It is fit and proper that the president should forward the names of ministerial nominees with the actual sectors and portfolios they will be asked to occupy. This affords the senate the opportunity to ask them proper and relevant questions during ministerial screening to determine their suitability. They will be asked to address real life challenges of the sector and proffer appropriate responses to the challenges. This will give the nominee the opportunity, even if he is not a sector expert, to consult, research and gain sectoral and relevant knowledge before he is appointed. This will guarantee that ministers understand their area of operation or be forced to seek knowledge before confirmation.

Furthermore, the president should select his team early and announce the same not later than one week after his swearing in and assign portfolios to them. Recall that the president is usually elected in late February and will be sworn in at the end of May – a three months interval. The president after selecting them should have gone on retreat(s) with the proposed ministers where they will present their sectoral ideas in accordance with the president’s election manifesto and national development plans. These ideas will be finetuned by the entire team and experts invited to help the administration have a firm footing of the respective subject matters. It will also give the ministerial delegates an opportunity for consultations and interactions with critical stakeholders in the sector before they formally assume office.

These recommendations are not particularly novel and similar recommendations that former presidents nominate ministers with their portfolios have been shut down on the ground that nomination of ministers is a presidential prerogative. This discourse responds to that position by stating that presidential prerogatives are not given by the constitution for mere atavism or in a vacuum. They are provided for the good governance of the country and as such, where they are not delivering to the higher goals of society, they must yield to the demands of good governance and societal improvement.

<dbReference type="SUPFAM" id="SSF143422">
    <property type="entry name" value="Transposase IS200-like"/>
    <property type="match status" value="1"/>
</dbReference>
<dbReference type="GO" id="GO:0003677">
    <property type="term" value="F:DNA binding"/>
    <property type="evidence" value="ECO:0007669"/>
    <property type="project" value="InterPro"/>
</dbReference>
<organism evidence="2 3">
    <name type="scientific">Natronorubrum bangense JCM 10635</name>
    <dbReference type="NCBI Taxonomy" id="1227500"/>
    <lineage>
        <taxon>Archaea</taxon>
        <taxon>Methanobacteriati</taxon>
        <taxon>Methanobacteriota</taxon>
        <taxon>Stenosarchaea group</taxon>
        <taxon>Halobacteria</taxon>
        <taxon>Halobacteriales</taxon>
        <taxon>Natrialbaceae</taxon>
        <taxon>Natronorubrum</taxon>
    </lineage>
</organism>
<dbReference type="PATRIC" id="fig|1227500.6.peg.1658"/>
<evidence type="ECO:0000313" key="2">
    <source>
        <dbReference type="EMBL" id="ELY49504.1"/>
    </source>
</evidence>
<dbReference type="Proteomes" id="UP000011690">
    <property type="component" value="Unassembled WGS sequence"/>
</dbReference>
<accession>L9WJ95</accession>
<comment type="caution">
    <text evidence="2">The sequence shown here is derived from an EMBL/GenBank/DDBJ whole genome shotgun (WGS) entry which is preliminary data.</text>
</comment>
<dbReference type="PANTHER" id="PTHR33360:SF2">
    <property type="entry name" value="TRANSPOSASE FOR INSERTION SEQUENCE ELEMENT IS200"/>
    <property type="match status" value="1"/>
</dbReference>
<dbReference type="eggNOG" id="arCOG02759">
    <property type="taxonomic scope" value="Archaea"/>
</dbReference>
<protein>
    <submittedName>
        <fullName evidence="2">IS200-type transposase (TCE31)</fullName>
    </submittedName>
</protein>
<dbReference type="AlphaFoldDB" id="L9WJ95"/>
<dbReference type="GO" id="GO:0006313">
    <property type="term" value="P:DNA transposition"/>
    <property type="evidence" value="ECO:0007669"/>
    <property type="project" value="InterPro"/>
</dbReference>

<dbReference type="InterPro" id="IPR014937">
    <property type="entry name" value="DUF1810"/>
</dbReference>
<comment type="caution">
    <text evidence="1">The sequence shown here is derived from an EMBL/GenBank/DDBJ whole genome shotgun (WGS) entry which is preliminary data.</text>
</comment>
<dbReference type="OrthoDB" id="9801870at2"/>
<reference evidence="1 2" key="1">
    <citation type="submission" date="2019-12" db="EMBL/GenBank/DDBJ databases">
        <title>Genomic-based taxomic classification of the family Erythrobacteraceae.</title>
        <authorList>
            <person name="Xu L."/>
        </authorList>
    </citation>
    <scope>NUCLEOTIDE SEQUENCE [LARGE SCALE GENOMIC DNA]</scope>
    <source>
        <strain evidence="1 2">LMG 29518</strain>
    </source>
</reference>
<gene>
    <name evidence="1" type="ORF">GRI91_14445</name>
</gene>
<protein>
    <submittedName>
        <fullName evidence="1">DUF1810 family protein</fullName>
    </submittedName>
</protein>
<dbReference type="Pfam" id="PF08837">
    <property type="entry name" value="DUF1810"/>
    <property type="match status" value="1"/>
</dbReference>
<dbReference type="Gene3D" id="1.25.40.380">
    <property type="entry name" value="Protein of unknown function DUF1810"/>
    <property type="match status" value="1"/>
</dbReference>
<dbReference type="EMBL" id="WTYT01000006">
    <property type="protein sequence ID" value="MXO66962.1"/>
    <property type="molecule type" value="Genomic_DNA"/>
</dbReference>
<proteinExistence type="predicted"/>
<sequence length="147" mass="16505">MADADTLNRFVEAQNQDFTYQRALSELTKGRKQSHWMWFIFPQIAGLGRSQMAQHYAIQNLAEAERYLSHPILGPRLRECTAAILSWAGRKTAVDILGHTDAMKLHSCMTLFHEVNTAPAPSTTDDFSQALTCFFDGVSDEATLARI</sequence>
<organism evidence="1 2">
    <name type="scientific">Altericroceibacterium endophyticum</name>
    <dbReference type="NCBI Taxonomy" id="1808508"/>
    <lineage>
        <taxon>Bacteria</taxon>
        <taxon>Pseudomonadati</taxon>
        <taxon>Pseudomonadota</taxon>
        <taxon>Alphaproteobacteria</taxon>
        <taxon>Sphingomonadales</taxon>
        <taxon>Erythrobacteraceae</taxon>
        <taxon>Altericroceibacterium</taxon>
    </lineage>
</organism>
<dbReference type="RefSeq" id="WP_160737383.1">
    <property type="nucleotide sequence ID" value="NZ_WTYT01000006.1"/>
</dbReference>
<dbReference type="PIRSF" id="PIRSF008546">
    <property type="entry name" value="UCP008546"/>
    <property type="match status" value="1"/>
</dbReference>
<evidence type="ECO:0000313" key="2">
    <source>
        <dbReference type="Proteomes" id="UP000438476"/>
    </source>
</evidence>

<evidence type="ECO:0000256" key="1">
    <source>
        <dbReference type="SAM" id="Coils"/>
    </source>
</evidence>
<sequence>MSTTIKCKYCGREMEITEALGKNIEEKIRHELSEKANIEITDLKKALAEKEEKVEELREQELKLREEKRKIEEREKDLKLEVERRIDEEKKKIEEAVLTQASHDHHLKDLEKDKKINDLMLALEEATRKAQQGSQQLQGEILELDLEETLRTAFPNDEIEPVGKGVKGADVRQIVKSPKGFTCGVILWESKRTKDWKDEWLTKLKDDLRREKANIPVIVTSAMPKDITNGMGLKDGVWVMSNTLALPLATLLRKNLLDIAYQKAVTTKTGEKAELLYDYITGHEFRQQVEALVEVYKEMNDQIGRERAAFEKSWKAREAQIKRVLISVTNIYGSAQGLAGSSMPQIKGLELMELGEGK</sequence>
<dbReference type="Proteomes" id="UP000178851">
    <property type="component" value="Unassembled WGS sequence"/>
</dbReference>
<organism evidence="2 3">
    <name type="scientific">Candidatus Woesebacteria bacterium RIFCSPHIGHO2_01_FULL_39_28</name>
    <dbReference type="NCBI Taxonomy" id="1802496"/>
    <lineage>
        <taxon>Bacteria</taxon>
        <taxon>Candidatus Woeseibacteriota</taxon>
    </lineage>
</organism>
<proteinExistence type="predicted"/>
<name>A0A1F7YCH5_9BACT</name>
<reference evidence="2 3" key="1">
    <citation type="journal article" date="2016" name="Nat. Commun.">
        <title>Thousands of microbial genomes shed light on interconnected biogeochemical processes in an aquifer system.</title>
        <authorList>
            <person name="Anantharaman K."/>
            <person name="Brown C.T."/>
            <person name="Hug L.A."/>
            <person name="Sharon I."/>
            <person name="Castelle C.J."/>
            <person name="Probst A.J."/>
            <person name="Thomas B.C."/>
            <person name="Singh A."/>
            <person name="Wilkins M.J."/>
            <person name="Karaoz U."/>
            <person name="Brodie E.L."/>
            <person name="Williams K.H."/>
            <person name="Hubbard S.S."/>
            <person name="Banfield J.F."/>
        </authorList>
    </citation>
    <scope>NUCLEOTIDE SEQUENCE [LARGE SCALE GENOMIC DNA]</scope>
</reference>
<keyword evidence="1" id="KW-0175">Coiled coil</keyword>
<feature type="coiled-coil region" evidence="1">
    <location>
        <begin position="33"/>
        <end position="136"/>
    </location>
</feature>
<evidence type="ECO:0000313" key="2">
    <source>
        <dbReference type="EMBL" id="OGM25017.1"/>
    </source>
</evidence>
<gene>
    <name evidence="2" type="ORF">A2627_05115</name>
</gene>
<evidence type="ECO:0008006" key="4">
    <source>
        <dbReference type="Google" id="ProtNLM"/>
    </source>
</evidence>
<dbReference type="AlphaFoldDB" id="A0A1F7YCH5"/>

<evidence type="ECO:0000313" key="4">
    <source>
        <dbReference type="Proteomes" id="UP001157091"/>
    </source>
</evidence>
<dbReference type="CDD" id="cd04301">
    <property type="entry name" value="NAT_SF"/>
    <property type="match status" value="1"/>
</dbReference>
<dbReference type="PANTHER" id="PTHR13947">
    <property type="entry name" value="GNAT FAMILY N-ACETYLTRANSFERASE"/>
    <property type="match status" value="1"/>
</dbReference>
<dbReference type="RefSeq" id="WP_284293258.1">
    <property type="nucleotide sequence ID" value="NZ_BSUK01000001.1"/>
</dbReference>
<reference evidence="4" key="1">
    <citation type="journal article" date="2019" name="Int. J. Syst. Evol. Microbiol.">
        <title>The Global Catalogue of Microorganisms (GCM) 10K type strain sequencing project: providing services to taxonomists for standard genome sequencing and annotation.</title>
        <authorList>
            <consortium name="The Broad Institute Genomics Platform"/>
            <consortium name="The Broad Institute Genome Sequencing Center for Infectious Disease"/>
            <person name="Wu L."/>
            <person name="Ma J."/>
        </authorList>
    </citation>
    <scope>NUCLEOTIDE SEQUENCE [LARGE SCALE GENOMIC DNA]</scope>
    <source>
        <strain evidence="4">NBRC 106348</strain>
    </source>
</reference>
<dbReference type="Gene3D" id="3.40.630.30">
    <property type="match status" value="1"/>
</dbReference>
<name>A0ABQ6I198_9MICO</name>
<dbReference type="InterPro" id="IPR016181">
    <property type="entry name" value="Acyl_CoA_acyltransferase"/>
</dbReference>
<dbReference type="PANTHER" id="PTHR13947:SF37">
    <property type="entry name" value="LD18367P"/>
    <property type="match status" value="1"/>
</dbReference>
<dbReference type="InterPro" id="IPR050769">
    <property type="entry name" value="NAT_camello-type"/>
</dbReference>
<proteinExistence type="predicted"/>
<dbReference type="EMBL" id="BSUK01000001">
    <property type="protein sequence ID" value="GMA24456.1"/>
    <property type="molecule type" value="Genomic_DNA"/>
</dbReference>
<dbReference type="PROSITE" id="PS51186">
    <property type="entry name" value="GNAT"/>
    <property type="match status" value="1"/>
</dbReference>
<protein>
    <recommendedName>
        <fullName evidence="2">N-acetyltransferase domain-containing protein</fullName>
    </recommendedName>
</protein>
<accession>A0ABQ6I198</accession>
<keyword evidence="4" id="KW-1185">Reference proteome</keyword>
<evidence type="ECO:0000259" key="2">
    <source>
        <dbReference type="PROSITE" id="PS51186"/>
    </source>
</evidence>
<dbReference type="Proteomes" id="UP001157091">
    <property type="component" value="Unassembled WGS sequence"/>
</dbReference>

For President Bola Tinubu, it is imperative to advise that he avoids in his nomination of ministers, persons who have uncleared cases with the anti-corruption agencies or currently facing corruption charges. The implication of appointing them is that their cases will be discontinued or abandoned as no anti-corruption chief will summon the courage to proceed against the president’s anointed. Yes, they are covered by the presumption of innocence, but that presumption does not erect men and women whose character has become so notorious for all to see, to become immaculate angels of light. He should also avoid the bulk of previous ministers especially all who served under the Buhari administration and contributed to the rot in the economic, social and political life of the nation. He should also avoid the former governors who have in no small measure contributed to national economic stagnation, moral and societal bankruptcy.

It is important that the team is manageable and does not become unwieldy in a bid to pay back political supporters. Thus, there will be no need for a minister of state, no state should be assigned an inferior ministerial position; just one minister per state will be enough. They should be 37 to cover the 36 states and the federal capital territory. Finally, to ensure that the team meets expectations, the president should design performance indicators, targets and milestones for the ministers. These sectoral targets should not just be given to ministers but made available to the public who can help the president in the assessment of their performance.